Electrical and functional brain imaging
Men ought to know that from nothing else but the brain comes joys, delights, laughter and sports, and sorrows, griefs, despondency and lamentations. And by this, in an especial manner, we acquire wisdom and knowledge …. And by the same organ we become mad and delirious, and fears and terrors assail us …. All these things we endure from the brain when it is not healthy …. In these ways, I am of the opinion that the brain exercises the greatest power in the man. (trans. 1972)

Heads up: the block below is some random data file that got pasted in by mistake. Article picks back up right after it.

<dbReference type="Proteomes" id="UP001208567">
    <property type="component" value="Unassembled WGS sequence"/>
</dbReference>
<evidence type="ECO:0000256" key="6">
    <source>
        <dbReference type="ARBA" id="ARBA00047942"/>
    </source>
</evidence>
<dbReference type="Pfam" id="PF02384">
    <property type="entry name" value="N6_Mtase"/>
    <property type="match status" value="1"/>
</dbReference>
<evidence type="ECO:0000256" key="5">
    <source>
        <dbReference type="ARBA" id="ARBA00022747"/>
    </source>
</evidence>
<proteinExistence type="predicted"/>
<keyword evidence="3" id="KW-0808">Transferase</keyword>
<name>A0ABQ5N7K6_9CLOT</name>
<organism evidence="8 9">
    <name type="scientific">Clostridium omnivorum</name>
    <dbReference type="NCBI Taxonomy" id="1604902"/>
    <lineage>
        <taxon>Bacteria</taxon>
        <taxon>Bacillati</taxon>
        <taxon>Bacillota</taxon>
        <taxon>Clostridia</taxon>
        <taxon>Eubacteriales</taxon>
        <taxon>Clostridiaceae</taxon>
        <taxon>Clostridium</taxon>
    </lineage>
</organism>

The history of our quest to understand the brain is certainly as long as human history itself. In the early 1900s, Walter Dandy introduced a process called pneumoencephalography that involved draining the cerebrospinal µuid from around the brain and replacing it with air, altering the relative density of the brain and its surroundings, to cause it to show up better on an X-ray. This technique carried signi•cant risks to the patient under investigation; however, the surgical information given by this method was remarkably precise and greatly enlarged the capabilities and accuracy of neurosurgical treatment. At the beginning of the 1970s the advent of modern neuroimaging techniques brought about a radical change in the application of methods and instruments to assess and quantify brain-behavior relationships.